Dr Anne-Marie Imafidon MBE, Founder, Stemettes & Author of She’s In CTRL, is just one of our amazing speakers at our upcoming summit on 06 December. Anne-Marie will sharing stories from her book, including how she founded the amazing tech organisation Stemettes, why she believes women need to take back tech, the importance of role models and her top tips for for a successful technology career, and much more.

GET YOUR TICKETS

What has been your biggest career achievement to date?

I usually say Outbox, our tech incubator for teenage girls, but really it has to be all the programs we run at Stemettes because of the impact they have in changing perceptions.

We’re giving girls an opportunity to grow up with a different social norm and giving them a shared experience of what a majority female industry looks like.

That will stay with them forever. It’s a shared bond.

What one thing do you believe has been a major factor in you achieving success?  

Ultimately, I’m a problem solver.

I can focus and see a problem as something clearly defined. That means that other people can support and help without too much work or convincing.

When I was a child prodigy I was solving maths problems rather than societal problems but it’s possible it’s the same thing, just more complex.

What top tips would you give to an individual who is trying to excel in their career in technology? 

Always find your tribe. You don’t have to do it alone.

In the press and media, it’s always Mark Zuckerberg or some other figurehead they bang on about. You don’t see that they have a team, advisors and mentors behind them.

Alexander Bell didn’t invent the telephone on his own.

Your people could be alongside you or ahead of you, and you should work hard to help those behind you because it’s an investment. It pays back multiple times over.

How important is it to see female tech role models in the media?

It’s incredibly important. If you see someone like Yewande Biala (a smart biochemist who went to university early) on Love Island, that helps to normalise women in STEM.

It’s crazy that scientists still just exist just on The Big Bang Theory or The IT Crowd as some kind of sectioned-off programme, never just eating or cooking or kissing someone.

Do you believe there are still barriers for success for women working in tech, if so, how can these barriers be overcome?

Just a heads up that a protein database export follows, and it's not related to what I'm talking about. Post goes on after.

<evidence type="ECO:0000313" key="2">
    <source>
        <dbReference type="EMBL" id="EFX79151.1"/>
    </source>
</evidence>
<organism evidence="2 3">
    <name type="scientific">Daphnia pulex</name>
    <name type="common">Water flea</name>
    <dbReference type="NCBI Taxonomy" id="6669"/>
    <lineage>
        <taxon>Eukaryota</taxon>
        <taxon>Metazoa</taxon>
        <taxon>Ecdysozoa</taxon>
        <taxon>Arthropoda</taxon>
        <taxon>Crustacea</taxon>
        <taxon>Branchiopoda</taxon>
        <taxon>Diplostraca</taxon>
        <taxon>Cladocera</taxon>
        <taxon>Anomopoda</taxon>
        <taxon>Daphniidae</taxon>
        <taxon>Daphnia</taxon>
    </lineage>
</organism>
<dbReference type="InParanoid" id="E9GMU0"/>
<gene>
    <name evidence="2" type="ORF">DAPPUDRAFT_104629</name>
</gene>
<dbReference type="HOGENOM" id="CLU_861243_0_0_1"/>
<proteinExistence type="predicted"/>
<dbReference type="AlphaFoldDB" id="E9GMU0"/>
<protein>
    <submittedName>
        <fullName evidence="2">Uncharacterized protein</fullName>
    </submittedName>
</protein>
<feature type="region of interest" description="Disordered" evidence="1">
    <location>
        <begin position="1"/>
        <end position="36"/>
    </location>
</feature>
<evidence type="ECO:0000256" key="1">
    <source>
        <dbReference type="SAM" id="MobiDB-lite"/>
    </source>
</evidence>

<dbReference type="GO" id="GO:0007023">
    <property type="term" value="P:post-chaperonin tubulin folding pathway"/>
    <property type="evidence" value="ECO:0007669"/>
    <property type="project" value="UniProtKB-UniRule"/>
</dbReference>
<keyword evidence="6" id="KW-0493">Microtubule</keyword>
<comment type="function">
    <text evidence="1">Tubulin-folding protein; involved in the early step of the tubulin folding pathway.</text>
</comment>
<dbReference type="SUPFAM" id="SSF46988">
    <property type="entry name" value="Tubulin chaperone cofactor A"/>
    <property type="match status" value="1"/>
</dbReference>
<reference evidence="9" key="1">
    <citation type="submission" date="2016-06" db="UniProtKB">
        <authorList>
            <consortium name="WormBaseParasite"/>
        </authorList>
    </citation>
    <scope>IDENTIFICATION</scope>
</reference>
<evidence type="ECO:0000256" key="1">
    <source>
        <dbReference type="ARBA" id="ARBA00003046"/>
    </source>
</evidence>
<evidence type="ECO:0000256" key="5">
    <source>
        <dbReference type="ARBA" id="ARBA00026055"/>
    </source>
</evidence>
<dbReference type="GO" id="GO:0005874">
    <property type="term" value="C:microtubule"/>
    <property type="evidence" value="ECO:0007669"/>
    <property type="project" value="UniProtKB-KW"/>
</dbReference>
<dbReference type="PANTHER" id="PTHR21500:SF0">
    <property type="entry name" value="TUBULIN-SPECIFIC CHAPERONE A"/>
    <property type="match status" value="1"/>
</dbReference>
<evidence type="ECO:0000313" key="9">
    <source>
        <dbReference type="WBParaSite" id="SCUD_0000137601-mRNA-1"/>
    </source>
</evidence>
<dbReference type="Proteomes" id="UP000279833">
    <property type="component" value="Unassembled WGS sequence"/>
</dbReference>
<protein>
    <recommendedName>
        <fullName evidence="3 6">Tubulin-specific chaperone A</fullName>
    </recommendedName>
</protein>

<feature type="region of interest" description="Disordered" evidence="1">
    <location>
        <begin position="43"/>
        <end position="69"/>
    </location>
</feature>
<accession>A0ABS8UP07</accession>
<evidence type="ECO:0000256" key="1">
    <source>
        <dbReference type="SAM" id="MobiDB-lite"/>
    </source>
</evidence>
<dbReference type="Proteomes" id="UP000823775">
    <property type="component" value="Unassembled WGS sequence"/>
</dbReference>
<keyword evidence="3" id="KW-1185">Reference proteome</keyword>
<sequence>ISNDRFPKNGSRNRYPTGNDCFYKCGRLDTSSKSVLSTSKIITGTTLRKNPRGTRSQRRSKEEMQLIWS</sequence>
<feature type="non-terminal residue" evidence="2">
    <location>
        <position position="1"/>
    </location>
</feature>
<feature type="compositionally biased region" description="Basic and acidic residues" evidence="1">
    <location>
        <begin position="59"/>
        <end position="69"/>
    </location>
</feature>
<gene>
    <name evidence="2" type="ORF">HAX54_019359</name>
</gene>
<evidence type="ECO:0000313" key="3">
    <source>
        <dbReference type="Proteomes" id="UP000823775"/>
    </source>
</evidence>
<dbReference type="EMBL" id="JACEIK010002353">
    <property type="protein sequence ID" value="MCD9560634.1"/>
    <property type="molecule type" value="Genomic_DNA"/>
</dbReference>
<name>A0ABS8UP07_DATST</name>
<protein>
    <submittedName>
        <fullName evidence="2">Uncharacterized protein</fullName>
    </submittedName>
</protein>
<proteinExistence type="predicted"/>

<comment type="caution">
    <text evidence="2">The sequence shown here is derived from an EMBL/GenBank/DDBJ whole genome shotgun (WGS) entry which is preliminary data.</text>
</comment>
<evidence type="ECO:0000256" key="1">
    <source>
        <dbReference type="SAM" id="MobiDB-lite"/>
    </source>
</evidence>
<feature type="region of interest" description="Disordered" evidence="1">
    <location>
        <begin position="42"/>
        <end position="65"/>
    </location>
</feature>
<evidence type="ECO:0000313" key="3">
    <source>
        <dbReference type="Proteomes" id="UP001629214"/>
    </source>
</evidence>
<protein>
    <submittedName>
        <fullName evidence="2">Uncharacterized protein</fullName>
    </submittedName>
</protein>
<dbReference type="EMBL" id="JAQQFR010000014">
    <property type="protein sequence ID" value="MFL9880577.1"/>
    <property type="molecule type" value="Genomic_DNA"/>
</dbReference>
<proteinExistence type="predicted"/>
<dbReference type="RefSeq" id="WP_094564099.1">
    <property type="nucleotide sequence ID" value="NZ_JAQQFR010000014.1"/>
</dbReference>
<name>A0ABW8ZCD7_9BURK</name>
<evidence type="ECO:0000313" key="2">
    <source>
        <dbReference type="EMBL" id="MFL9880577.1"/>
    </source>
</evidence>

Yes there are barriers, but if something is worth doing, you will always face barriers.

There’s a sense of purpose for any woman in the industry at the moment, whether you like it or not. Technology is going in a certain direction—and like colonies of ants or bees—we all have a part to play in pulling it back to where it needs to.

That means taking on counterproductive work policies, and the people hiding biases within your workplace who will get in your way.

We have to face those things and change them with our own power and influence through communication and collaboration. It’s a hard fight, but it’s the good fight. And if you hit a wall, you need to make a door.

What do you think companies can do to support to progress the careers of women working in technology?

Be willing to listen. There’s a distinct lack of listening right now.

If a company genuinely wants to change, there will be people facing bias in that organization who are crying out for change. Those people are leaving exit interviews, they are raising issues with affinity networks, they are speaking out loud.

Organisations have to make sure they are listening otherwise they can’t know what action to take.

There is currently on 15% of women working in tech if you could wave a magic wand, what is the one thing you would do to accelerate the pace of change for women in the industry? 

Compulsory shared parental leave.

If someone is part of the making of a baby and they have to stay away from work, there’s a lot of intangible things they will learn. When they come back to the organization, they’re a fresh set of eyes and are able to see the holes they couldn’t before.

If you don’t have an understanding of what it’s like to be at home, you end up making backwards policies that say certain things must happen in the office at certain times. So if you don’t understand about external responsibilities you can’t bring about long-lasting change.

What resources do you recommend for women working in tech, eg Podcasts, networking events, books, conferences, websites etc? 

The second season of my podcast Women Tech Charge is actually coming up in October, so you should tune in to that.

In terms of books, I’d recommend Inferior by Angela Saini  (it’s all about how science has got women wrong). And there’s my kid’s book called How to be a Math Whiz which is due out later in the year.